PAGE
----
You know about NYSE and Nasdaq. How about ICE?
No, it’s not a water or diamond company, or one that will wrestle with future storms here. Atlanta-based ICE, or IntercontinentalExchange (it’s all one word, believe it or not), primarily operates electronic trading exchanges for investors around the world. That means there are no trading floors where people scream out buy and sell orders. Computers, with the help of some pretty smart human beings, handle it all.
These days, ICE is handling something quite important — a potential fix for what helped trigger the financial crisis.
First, a little background.
You’ll recall that something few people understood including many on Wall Street — “credit default swaps” — helped undermine global capitalism. The swaps are similar to insurance policies. They allow lenders to buy protection from institutional investors, which agree to cover the risks of loans that may not get repaid, such as subprime mortgages.
Prior to the financial meltdown, the swaps got traded over and over again among investors. But no one was keeping track of all the sales and inter-relationships created from a confusing web of deals. There was no scorekeeper. That compounded the financial mess.
Enter ICE, with an idea for reorganizing the way the credit default swap market works. It has created a “clearinghouse” in the U.S. and another in Europe. Before the meltdown, there were no clearinghouses, so swaps were bought and sold between two parties. Now, ICE gets in the middle of each transaction after a deal is struck.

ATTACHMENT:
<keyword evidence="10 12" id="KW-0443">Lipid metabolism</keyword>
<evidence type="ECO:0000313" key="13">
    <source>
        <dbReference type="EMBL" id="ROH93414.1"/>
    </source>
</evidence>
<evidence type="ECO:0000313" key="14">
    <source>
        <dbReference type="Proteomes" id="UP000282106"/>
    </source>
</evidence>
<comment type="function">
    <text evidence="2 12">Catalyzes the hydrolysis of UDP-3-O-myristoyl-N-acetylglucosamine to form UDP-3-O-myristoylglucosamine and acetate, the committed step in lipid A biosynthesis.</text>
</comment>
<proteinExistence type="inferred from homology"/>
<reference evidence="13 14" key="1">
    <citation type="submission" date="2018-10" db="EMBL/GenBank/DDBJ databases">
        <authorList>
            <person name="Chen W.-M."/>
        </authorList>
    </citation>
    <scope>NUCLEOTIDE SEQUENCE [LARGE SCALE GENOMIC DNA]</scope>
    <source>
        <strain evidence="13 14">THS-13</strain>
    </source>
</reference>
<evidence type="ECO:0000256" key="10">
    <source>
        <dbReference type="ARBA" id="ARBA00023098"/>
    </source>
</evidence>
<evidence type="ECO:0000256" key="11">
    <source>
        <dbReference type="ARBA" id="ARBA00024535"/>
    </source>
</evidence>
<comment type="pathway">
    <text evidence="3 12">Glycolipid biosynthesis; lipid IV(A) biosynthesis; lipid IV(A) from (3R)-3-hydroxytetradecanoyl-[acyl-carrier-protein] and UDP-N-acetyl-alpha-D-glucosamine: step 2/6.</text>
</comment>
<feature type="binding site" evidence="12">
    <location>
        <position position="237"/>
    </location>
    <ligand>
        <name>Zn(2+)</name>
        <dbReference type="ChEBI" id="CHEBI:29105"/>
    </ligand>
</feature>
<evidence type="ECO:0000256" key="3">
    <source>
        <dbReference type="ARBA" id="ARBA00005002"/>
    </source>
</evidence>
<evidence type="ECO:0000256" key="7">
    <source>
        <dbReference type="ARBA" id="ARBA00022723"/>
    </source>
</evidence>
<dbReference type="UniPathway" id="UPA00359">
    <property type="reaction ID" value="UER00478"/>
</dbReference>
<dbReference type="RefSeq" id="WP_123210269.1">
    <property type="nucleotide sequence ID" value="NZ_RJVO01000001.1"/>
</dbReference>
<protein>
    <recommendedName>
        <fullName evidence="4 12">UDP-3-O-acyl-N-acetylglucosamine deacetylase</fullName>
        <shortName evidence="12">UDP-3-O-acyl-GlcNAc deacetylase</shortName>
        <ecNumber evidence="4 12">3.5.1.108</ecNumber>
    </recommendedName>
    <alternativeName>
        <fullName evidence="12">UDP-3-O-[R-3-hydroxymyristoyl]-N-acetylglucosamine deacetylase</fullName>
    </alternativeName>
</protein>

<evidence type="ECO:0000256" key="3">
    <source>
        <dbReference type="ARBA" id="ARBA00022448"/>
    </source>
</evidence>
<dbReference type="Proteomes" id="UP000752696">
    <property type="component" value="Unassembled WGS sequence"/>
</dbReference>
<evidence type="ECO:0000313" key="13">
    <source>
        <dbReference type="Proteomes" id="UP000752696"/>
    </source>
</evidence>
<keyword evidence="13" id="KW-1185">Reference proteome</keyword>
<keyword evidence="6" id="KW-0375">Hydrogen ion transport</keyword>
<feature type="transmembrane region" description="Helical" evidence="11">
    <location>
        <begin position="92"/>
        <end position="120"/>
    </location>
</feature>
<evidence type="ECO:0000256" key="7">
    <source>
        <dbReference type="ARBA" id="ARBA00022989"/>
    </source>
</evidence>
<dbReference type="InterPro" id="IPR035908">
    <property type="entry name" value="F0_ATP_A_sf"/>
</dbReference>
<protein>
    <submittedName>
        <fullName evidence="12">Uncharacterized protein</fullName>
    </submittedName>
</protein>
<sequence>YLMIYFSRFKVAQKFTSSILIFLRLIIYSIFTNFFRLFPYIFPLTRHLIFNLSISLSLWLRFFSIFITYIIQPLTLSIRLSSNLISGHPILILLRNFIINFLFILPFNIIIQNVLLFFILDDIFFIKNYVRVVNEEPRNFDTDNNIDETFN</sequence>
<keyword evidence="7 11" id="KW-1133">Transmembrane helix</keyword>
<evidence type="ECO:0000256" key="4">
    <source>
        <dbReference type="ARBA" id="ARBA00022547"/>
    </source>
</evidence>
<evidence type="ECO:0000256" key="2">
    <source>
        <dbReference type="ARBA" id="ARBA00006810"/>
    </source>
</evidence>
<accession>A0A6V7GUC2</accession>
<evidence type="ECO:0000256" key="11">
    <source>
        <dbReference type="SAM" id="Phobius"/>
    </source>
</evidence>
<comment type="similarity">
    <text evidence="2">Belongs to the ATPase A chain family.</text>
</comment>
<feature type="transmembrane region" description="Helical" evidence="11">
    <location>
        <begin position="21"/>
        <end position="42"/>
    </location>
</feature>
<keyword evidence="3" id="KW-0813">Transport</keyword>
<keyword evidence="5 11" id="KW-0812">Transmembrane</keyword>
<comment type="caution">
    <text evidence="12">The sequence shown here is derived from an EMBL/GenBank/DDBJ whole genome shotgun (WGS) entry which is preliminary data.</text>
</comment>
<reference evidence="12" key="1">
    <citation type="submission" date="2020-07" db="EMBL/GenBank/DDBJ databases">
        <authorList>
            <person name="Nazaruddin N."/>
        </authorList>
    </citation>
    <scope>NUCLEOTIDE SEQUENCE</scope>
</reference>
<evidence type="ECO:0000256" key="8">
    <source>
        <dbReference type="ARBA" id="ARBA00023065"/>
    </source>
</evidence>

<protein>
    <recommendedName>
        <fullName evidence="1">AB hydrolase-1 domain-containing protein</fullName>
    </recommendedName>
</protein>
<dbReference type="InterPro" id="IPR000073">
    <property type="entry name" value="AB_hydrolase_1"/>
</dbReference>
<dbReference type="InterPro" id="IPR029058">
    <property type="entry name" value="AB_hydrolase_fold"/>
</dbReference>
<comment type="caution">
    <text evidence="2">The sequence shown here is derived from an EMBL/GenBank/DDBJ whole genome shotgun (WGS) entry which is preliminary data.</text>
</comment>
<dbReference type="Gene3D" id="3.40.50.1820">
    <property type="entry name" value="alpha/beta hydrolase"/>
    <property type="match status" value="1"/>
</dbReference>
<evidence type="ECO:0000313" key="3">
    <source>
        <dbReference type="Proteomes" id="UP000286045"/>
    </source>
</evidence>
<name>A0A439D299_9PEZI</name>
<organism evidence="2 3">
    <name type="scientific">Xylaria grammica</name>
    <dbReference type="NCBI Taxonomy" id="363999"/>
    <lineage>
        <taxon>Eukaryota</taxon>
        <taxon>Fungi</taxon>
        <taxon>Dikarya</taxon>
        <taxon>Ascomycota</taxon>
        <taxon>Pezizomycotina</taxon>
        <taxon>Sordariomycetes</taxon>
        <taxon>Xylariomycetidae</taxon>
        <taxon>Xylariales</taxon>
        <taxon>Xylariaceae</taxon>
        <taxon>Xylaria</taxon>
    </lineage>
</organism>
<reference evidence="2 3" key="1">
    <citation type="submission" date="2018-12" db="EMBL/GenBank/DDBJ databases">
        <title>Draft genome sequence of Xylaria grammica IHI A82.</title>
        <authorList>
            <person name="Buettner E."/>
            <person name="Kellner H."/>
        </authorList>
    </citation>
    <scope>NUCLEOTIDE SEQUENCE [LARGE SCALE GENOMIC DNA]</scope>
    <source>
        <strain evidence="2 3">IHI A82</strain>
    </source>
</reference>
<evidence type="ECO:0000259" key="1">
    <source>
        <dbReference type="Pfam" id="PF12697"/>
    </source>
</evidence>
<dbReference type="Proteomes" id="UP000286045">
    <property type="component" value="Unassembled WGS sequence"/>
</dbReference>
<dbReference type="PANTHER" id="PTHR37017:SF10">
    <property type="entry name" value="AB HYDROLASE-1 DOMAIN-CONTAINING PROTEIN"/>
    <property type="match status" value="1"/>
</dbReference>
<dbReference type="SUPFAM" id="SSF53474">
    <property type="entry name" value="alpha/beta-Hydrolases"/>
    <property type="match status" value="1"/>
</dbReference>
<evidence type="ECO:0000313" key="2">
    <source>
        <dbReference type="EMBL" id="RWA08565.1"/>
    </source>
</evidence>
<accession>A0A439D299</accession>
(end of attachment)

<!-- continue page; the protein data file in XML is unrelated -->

“We become the buyer to every seller and the seller to every buyer,” Jeff Sprecher, CEO of ICE, said in a recent interview. That way, the sales become more transparent and the previous game of “hot potato” is no longer being played with swaps, he said.
There are other important changes that ICE has brought to the trading of these risky investments, including:
– A total of $10 billion in collateral has been put up by about 15 big banks and investment houses that are members of these clearinghouses. That reduces risk, although it does not eliminate it.
– ICE knows the current underlying value of the swaps in its clearinghouses — about $1 trillion. That’s no small feat. In fact, Sprecher said, prior to the meltdown there were about 14 or 15 additional trades following an initial swap deal. That created uncertainty among investors because they did not know which institutions were exposed to the riskiest swap sellers or how large their potential losses could be.
– The clearinghouses are not involved in swaps based on mortgages, which caused the crisis. Instead, they are dealing in swaps protecting the debt of 190 major companies.
Still, ICE’s clearinghouses are not a panacea. For example, credit default swaps are not very liquid. That means they are difficult to sell for cash if investors need to do so quickly. And that becomes much more difficult if a clearinghouse member defaults or goes under.
Also, more institutional investors want access to these clearinghouses. But that will likely mean reducing the collateral and capital required to become members. And that would increase risk.
“I’m not sure we can create perfection,” Sprecher said.
Given the inherent risk, I’d say that’s impossible.
- Henry Unger, The Biz Beat
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